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Fig. 5.17 Demonstration of MS-based bioassay functionality using a plant extract. MS instrument: Ion-trap mass spectrometer (LCQ Deca, Thermo Electron). (a) MS analysis of pure extract by direct injection onto restricted-access column 2 in the absence of affinity protein. (b) Analysis of the same natural extract spiked with digoxin using the labelfree MS assay method as shown in Fig. 5.15.

Fig. 5.17 Demonstration of MS-based bioassay functionality using a plant extract. MS instrument: Ion-trap mass spectrometer (LCQ Deca, Thermo Electron). (a) MS analysis of pure extract by direct injection onto restricted-access column 2 in the absence of affinity protein. (b) Analysis of the same natural extract spiked with digoxin using the labelfree MS assay method as shown in Fig. 5.15.

One has to emphasize that MS also is associated with several drawbacks when it comes to bioactivity screening. First of all, the optimum, native conditions for bioactivity screening (pH 7.2, addition of 150 mM sodium chloride) are entirely incompatible with optimum conditions for MS detection which, for ESI-MS, typically require acidic pH values and the presence of organic modifiers to enhance ionization properties of the analytes. Assay development for MS-based assays therefore mainly requires the testing of different assay conditions, particularly the replacement of nonvolatile buffers with MS-compatible volatile buffers. Furthermore, it is essential to monitor ion suppression effects, for example, by the addition of system-monitoring compounds, as shown in this article. Ion suppression may very well lead to wrongful assignments of bioactivities which is particularly harmful if it leads to false negative results. Assay development should therefore also comprise the design of control experiments, e.g. omitting proteins in binding studies, addition of competitors, in order to allow an accurate assessment of the biochemical properties of bioactive substances.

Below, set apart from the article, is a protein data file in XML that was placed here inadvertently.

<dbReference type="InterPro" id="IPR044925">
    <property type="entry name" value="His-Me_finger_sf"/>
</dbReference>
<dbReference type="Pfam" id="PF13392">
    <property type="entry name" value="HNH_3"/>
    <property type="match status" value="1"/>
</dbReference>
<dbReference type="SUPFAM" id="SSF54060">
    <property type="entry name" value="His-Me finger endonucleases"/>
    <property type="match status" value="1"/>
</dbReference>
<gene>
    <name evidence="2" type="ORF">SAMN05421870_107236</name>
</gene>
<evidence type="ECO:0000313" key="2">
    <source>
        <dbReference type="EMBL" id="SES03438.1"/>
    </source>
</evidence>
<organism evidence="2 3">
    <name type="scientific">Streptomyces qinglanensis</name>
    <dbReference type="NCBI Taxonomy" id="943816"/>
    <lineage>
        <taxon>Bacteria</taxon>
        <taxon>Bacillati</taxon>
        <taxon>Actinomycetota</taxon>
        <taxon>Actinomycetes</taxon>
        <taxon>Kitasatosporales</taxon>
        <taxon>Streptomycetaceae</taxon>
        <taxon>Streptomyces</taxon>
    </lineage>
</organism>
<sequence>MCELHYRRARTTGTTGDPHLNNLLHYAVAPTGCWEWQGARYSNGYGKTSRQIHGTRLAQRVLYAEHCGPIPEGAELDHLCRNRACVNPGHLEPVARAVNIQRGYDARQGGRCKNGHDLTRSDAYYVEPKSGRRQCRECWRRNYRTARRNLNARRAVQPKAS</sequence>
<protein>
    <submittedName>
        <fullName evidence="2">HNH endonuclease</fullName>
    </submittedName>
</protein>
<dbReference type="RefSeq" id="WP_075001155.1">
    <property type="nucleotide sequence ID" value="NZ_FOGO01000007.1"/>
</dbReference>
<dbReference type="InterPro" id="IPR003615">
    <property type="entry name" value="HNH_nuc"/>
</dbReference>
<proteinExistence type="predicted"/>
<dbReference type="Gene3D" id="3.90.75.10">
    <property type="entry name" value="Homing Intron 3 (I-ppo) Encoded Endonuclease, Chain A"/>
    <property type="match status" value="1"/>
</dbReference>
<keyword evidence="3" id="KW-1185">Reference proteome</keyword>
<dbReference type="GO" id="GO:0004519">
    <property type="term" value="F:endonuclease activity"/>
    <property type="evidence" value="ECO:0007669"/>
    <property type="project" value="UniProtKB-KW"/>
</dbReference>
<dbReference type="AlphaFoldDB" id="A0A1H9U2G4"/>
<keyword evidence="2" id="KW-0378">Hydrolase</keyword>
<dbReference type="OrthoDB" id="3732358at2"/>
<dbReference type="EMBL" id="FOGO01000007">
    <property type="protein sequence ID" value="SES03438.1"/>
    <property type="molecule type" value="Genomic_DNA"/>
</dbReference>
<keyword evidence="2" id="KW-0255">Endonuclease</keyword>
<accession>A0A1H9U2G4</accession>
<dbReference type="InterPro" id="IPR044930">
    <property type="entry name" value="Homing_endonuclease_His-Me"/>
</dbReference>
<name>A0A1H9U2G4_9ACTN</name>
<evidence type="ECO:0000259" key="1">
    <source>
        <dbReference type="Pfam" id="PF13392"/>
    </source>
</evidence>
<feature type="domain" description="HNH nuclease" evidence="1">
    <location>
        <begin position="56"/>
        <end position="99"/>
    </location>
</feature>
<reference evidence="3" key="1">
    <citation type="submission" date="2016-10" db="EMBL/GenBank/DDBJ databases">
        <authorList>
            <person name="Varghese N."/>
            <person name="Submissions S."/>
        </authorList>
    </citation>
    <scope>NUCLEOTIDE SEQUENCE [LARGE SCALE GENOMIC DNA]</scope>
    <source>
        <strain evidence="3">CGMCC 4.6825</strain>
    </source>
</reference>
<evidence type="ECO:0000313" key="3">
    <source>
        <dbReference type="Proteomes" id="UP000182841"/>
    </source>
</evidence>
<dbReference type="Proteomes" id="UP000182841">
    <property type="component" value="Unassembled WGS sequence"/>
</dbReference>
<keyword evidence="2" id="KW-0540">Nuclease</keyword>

Miniaturization is a key aspect when implementing MS-based assays. The high sensitivity of ESI-MS in capillary or nano-LC mode favors the use of miniaturized assay formats. Both open-tubular capillaries and chip-based designs enable the establishment of low deadvolume microfluidic assays; however, one should keep in mind that injection volumes for miniaturized analytical systems are substantially lower than in macrofluidic systems. In our experience, it is essential to integrate on-line preconcentration methods, for example, solid-phase extraction or on-column focusing of analytes, to enable larger injection volumes, to achieve the detection limits relevant for screening in a drug discovery environment.

With the development of high-resolution MS instruments such as FT-ICR MS, mass spectrometry will certainly gain in importance for studying key properties of hit and lead compounds in the early stages of drug discovery. In view of the diversity of many protein targets to be screened, it is in our opinion advisable to rely on a broad portfolio of assay formats rather than focusing on a single approach. Next to the methodologies described in this contribution, assay formats detecting protein-ligand complexes by, for example, MALDI-TOF MS should also be considered.

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